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       Crossed, p.28

         Part #2 of Matched series by Ally Condie
 
Page 29

 

  “Could they be moving them out of the Society?” Ky asks.

  I shake my head, confused. Why would they do that? “They’re arranged by Province,” I say, noting that all the tubes in the case before me say KA.

  “Find Oria,” Ky says.

  “It should be on the next row,” I say, calculating, walking fast.

  Indie and Hunter stand together watching us. I turn the corner and find tubes marked OR for Oria. Seeing the familiar abbreviation in such a strange place gives me an odd feeling that is both intimate and distant.

  I hear a sound at the secret entrance to the Cavern. We all turn. Eli comes through just like Ky did, grinning and brushing dirt from his hair. I rush over to him and grab Eli tight, my heart hammering in my chest at what he went through all alone.

  “Eli,” I say, “I thought you were going to wait. ”

  “I’m fine,” he tells me. He glances over my shoulder, looking for Ky.

  “You did it,” Ky calls out to Eli, and Eli seems to stand a little straighter. I shake my head at Eli. Promising one thing, then choosing his own way when he changed his mind. Bram would have done the same thing.

  Eli looks around, wide-eyed. “They’re storing tubes here,” he says.

  “We think they’re organized by Province,” I tell him, and then I see Ky signaling to me.

  “Cassia. I found something. ”

  I hurry back over to where Ky is while Indie and Eli wander up and down other rows, looking for their own Provinces. “If the first date is the birthdate,” Ky says, “then the second date is likely . . . ” He pauses, waiting to see if I draw the same conclusion.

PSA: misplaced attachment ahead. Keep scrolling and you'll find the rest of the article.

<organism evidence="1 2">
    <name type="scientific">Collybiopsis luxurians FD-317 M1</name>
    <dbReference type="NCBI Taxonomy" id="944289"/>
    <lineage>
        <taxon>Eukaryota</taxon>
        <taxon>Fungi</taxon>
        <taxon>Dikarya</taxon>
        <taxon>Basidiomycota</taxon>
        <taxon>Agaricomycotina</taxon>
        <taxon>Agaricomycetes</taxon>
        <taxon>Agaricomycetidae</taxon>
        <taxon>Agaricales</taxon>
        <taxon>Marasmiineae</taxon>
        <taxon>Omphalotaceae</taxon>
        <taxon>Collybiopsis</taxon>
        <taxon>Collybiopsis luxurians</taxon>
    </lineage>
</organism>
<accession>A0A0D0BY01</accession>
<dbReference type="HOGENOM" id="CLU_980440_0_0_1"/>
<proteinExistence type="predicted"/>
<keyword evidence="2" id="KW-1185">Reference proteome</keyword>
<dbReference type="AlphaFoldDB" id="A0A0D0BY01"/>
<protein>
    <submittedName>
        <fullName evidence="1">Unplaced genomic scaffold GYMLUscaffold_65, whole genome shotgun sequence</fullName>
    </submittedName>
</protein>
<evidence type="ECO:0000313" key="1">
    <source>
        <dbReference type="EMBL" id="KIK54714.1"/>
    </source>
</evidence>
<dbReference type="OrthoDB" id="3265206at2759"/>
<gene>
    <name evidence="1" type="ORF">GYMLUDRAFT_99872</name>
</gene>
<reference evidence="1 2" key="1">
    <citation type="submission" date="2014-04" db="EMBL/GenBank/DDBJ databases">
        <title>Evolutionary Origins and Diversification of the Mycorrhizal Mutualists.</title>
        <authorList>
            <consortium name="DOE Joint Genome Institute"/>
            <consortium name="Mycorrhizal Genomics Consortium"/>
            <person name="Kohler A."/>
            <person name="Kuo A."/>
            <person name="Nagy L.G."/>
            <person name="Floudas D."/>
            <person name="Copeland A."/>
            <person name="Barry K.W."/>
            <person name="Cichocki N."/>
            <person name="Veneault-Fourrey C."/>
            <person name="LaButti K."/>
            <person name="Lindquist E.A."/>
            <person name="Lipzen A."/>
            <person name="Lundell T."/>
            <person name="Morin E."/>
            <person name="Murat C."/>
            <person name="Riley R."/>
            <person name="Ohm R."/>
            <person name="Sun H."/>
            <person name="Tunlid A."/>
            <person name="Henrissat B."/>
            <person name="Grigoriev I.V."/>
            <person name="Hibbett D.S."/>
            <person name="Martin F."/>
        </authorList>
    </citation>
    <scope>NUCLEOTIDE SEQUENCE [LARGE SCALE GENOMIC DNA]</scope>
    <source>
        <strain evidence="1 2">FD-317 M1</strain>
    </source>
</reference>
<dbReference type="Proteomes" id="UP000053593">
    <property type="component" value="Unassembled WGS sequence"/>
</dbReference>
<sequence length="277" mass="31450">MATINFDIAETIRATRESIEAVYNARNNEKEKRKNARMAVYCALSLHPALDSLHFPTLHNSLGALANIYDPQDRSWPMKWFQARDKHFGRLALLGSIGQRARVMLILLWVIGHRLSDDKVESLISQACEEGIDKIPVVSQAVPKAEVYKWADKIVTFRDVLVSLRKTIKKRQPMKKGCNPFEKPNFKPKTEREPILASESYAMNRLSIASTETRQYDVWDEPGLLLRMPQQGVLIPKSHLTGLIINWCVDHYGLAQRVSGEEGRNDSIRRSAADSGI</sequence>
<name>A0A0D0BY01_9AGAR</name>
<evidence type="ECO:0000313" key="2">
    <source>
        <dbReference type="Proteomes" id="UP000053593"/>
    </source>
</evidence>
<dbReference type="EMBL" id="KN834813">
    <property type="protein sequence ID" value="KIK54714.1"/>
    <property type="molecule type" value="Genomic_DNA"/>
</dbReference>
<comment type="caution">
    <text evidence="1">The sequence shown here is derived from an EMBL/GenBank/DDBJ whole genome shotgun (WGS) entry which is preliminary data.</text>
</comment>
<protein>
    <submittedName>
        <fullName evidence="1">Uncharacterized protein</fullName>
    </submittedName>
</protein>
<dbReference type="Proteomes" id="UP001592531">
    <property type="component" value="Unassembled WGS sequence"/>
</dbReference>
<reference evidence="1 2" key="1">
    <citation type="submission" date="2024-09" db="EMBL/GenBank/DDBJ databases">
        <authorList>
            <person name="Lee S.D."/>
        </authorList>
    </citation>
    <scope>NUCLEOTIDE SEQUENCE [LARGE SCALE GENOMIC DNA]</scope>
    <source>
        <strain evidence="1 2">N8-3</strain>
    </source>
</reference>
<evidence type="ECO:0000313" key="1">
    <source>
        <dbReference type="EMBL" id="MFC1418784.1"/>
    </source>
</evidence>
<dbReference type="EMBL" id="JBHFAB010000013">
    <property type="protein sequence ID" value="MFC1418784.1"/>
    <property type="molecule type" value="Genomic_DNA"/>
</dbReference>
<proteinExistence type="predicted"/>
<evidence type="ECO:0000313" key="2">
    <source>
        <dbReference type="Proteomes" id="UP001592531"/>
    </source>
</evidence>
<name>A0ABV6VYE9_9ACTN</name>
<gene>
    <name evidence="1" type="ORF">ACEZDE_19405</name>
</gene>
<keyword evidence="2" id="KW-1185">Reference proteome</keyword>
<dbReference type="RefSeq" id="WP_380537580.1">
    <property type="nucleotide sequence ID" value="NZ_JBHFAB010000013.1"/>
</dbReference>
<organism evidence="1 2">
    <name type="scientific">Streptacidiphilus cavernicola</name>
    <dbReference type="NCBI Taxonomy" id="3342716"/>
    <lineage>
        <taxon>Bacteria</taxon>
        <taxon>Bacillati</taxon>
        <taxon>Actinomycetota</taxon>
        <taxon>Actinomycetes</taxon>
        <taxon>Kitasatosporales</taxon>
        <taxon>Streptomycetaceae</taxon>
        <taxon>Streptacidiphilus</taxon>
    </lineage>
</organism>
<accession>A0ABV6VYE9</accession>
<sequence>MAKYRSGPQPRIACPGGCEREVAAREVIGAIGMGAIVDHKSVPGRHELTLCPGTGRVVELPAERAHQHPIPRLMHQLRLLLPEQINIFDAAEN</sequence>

“The death date. The date the sample was taken,” I say. And then I realize what he means. “They’re too close. They’re not eighty years apart. ”

  “They weren’t just storing the old,” Ky says. “These people—they can’t all be dead. ”

  “They don’t only take the samples when we die,” I say, my mind racing. I think back—so many chances. Our forks. Our spoons. The clothes we wear. Or maybe we even give the samples ourselves, nod and scrape our own tissue away, hand it over and then take a red tablet. “The sample at the end means nothing. The Society already has tubes for everyone they want to keep. Maybe younger tissue works better. And this way, if we don’t know about the other samples, they can keep us compliant until the very end. ” My heart leaps within me, perversely, in gratitude to the Society.

  Grandfather might have a sample in here. It might not matter that my father destroyed the one taken at the Final Banquet.

  “Cassia,” Ky says softly. “Xander’s here. ”

  “What?” Where? Has he come to find us? How did he know?

  “Here,” Ky says quietly, pointing to one of the blue-lit tubes.

  Of course. I avoid Ky’s eyes and look at the tube. CARROW, XANDER. OR. His birthdate is correct. This is Xander’s sample; but Xander is not dead.

  As far as I know.

  And then Ky and I both stand by the case, our eyes running over the numbers, our fingers interlocking. Who is here? Who is saved?

  “You’re here,” Ky says, pointing. There it is, the date of my birth. And my name: REYES, CASSIA. I draw my breath in sharply. My name. Seeing it here reminds me of the way it felt when they said my name at the Match Banquet. It reminds me that I belong. That my future has been secured by the Society with great care.

  “I’m not here,” Ky says, watching me.

  “You might be in another Province,” I say. “You could be—”